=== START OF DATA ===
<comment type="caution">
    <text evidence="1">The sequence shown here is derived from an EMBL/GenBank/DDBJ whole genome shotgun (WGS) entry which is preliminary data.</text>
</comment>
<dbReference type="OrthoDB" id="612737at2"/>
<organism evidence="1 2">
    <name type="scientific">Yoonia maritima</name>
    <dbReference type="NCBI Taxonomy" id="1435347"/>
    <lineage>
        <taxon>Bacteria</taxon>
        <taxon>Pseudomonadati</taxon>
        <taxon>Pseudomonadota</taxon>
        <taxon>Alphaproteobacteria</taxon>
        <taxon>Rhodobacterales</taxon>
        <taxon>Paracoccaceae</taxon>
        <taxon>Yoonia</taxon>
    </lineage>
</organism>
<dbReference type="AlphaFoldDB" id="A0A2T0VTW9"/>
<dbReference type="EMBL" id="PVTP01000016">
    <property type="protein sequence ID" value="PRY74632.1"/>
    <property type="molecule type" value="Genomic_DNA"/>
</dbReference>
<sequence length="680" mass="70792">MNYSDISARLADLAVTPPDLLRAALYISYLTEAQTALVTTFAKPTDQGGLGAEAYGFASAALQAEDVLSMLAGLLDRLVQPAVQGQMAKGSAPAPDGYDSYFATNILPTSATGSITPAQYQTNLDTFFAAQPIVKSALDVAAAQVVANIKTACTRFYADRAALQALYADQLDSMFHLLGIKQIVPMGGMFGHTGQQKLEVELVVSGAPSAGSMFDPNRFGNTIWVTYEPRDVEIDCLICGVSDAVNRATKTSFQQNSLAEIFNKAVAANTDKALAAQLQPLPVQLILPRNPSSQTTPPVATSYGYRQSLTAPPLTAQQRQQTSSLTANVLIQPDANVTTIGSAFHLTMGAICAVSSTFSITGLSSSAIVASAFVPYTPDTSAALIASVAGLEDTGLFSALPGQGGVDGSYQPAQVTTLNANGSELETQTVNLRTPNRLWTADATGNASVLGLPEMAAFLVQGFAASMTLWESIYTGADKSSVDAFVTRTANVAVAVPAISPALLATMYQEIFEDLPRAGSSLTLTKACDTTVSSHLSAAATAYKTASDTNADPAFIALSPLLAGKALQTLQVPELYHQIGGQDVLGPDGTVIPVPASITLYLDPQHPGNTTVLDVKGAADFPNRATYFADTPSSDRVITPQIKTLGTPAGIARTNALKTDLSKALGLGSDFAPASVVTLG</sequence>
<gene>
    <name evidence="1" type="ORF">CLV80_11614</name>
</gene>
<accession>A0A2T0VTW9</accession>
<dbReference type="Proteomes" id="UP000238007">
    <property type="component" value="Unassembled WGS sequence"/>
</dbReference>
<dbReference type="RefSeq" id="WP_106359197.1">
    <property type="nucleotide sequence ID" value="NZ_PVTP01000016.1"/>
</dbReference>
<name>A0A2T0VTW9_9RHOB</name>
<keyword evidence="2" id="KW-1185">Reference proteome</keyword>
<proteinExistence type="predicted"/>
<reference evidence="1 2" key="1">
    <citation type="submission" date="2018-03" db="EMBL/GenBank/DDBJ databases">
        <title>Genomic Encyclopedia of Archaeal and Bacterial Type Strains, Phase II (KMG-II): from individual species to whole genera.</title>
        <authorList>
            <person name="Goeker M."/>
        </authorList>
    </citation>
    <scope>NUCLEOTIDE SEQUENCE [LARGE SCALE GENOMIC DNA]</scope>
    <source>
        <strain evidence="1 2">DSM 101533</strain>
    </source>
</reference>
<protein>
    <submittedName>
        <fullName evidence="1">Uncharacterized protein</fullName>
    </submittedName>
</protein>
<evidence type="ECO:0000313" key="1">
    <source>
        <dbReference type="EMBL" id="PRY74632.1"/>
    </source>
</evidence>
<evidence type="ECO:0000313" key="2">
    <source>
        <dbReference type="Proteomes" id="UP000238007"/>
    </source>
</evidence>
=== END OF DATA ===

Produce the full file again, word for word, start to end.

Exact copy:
<comment type="caution">
    <text evidence="1">The sequence shown here is derived from an EMBL/GenBank/DDBJ whole genome shotgun (WGS) entry which is preliminary data.</text>
</comment>
<dbReference type="OrthoDB" id="612737at2"/>
<organism evidence="1 2">
    <name type="scientific">Yoonia maritima</name>
    <dbReference type="NCBI Taxonomy" id="1435347"/>
    <lineage>
        <taxon>Bacteria</taxon>
        <taxon>Pseudomonadati</taxon>
        <taxon>Pseudomonadota</taxon>
        <taxon>Alphaproteobacteria</taxon>
        <taxon>Rhodobacterales</taxon>
        <taxon>Paracoccaceae</taxon>
        <taxon>Yoonia</taxon>
    </lineage>
</organism>
<dbReference type="AlphaFoldDB" id="A0A2T0VTW9"/>
<dbReference type="EMBL" id="PVTP01000016">
    <property type="protein sequence ID" value="PRY74632.1"/>
    <property type="molecule type" value="Genomic_DNA"/>
</dbReference>
<sequence length="680" mass="70792">MNYSDISARLADLAVTPPDLLRAALYISYLTEAQTALVTTFAKPTDQGGLGAEAYGFASAALQAEDVLSMLAGLLDRLVQPAVQGQMAKGSAPAPDGYDSYFATNILPTSATGSITPAQYQTNLDTFFAAQPIVKSALDVAAAQVVANIKTACTRFYADRAALQALYADQLDSMFHLLGIKQIVPMGGMFGHTGQQKLEVELVVSGAPSAGSMFDPNRFGNTIWVTYEPRDVEIDCLICGVSDAVNRATKTSFQQNSLAEIFNKAVAANTDKALAAQLQPLPVQLILPRNPSSQTTPPVATSYGYRQSLTAPPLTAQQRQQTSSLTANVLIQPDANVTTIGSAFHLTMGAICAVSSTFSITGLSSSAIVASAFVPYTPDTSAALIASVAGLEDTGLFSALPGQGGVDGSYQPAQVTTLNANGSELETQTVNLRTPNRLWTADATGNASVLGLPEMAAFLVQGFAASMTLWESIYTGADKSSVDAFVTRTANVAVAVPAISPALLATMYQEIFEDLPRAGSSLTLTKACDTTVSSHLSAAATAYKTASDTNADPAFIALSPLLAGKALQTLQVPELYHQIGGQDVLGPDGTVIPVPASITLYLDPQHPGNTTVLDVKGAADFPNRATYFADTPSSDRVITPQIKTLGTPAGIARTNALKTDLSKALGLGSDFAPASVVTLG</sequence>
<gene>
    <name evidence="1" type="ORF">CLV80_11614</name>
</gene>
<accession>A0A2T0VTW9</accession>
<dbReference type="Proteomes" id="UP000238007">
    <property type="component" value="Unassembled WGS sequence"/>
</dbReference>
<dbReference type="RefSeq" id="WP_106359197.1">
    <property type="nucleotide sequence ID" value="NZ_PVTP01000016.1"/>
</dbReference>
<name>A0A2T0VTW9_9RHOB</name>
<keyword evidence="2" id="KW-1185">Reference proteome</keyword>
<proteinExistence type="predicted"/>
<reference evidence="1 2" key="1">
    <citation type="submission" date="2018-03" db="EMBL/GenBank/DDBJ databases">
        <title>Genomic Encyclopedia of Archaeal and Bacterial Type Strains, Phase II (KMG-II): from individual species to whole genera.</title>
        <authorList>
            <person name="Goeker M."/>
        </authorList>
    </citation>
    <scope>NUCLEOTIDE SEQUENCE [LARGE SCALE GENOMIC DNA]</scope>
    <source>
        <strain evidence="1 2">DSM 101533</strain>
    </source>
</reference>
<protein>
    <submittedName>
        <fullName evidence="1">Uncharacterized protein</fullName>
    </submittedName>
</protein>
<evidence type="ECO:0000313" key="1">
    <source>
        <dbReference type="EMBL" id="PRY74632.1"/>
    </source>
</evidence>
<evidence type="ECO:0000313" key="2">
    <source>
        <dbReference type="Proteomes" id="UP000238007"/>
    </source>
</evidence>